REDONDO BEACH, Calif., April 11, 2006 (PRIMEZONE) -- Executives from Northrop Grumman Corporation (NYSE:NOC) challenged science and math teachers from across the country last Friday to continue feeding the imaginations of children to keep the nation competitive in engineering and science.

"Developing a love for science and math starts in grades K-12," pointed out Alexis Livanos, president of the company's Space Technology sector. "You are preparing the next generation of professionals that will lead our country's defense and science communities."

About 45 educators who attended the National Science Teachers Association conference in Anaheim last week visited Northrop Grumman Space Technology on Friday. The event was part of the company's extensive and ongoing support for science and math education, designed to boost the numbers of children choosing careers in engineering and science by helping "teach the teachers."

They enjoyed a special tour of the James Web Space Telescope (JWST) and the National Polar-orbiting Operational Environmental Satellite System (NPOESS). A hands-on teaching tools workshop followed where they learned how to make tornados and teach how a telescope works. A lunch and a question-and-answer session with Livanos concluded the day.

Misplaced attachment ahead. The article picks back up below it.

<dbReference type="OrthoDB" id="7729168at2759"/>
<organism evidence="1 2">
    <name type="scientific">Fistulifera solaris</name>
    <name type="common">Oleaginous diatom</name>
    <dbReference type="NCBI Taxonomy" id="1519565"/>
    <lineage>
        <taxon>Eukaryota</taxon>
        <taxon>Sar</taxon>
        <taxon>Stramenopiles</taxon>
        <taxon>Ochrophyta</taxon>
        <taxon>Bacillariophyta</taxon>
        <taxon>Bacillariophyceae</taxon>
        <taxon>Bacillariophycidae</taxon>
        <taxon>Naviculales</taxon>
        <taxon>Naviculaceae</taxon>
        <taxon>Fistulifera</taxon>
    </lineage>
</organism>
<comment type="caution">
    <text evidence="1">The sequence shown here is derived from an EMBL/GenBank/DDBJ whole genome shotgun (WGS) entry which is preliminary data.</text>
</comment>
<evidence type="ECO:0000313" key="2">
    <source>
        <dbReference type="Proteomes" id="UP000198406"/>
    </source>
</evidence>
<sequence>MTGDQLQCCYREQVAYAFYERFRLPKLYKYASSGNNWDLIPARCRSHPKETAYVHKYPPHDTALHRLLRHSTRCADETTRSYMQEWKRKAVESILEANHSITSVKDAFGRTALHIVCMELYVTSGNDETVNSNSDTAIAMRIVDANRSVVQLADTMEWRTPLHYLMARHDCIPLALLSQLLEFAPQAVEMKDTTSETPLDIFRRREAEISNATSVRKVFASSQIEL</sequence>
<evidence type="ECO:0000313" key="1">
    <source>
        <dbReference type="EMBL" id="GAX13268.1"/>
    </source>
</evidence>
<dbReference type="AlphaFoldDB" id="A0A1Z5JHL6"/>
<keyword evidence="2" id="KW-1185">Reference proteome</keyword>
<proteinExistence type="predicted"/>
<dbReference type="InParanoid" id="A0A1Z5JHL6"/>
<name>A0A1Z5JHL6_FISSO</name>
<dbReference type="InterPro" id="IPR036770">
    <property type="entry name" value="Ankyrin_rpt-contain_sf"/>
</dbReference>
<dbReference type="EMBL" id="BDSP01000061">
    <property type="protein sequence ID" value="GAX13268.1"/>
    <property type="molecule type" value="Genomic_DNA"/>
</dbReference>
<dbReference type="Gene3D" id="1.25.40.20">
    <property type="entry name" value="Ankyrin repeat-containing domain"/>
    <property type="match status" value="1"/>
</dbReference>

"You play an extremely important and valuable role," Livanos emphasized, "because you are developing the minds that will create the next JWST and NPOESS."

The group was welcomed by Peggy Nelson, vice president of mission assurance and chief engineer for Northrop Grumman Space Technology, who gave examples of the many fields engineering careers encompass and related how she became interested in engineering. "In the 7th grade, I had a teacher who believed girls could be good in math and science," she told them. "What you do has a profound effect on others' lives."

The teachers were full of questions as they toured the full-scale model of JWST and saw a graphic demonstration of the information gathered by NPOESS. They also appreciated the 38-page booklet they received to help re-create the workshop demonstrations.

"This was just fantastic," said Carol Jessen, team lead at Arrowhead Elementary, a NASA Explorer School in Phoenix, Ariz. "There are so many teaching tools I can take back to my kids and they can improve on them and add their own ideas."

Hopefully their enthusiasm for science and math will influence their career choices. In the words of Peggy Nelson's 13-year old daughter, "You do really way cool stuff, Mom."

Northrop Grumman Corporation is a global defense company headquartered in Los Angeles, Calif. Northrop Grumman provides technologically advanced, innovative products, services and solutions in systems integration, defense electronics, information technology, advanced aircraft, shipbuilding and space technology. With approximately 125,000 employees and operations in all 50 states and 25 countries, Northrop Grumman serves U.S. and international military, government and commercial customers.

  CONTACT:  Bob Bishop
          Northrop Grumman Space Technology 
          (310) 812-5227
          (310) 567-4919 cell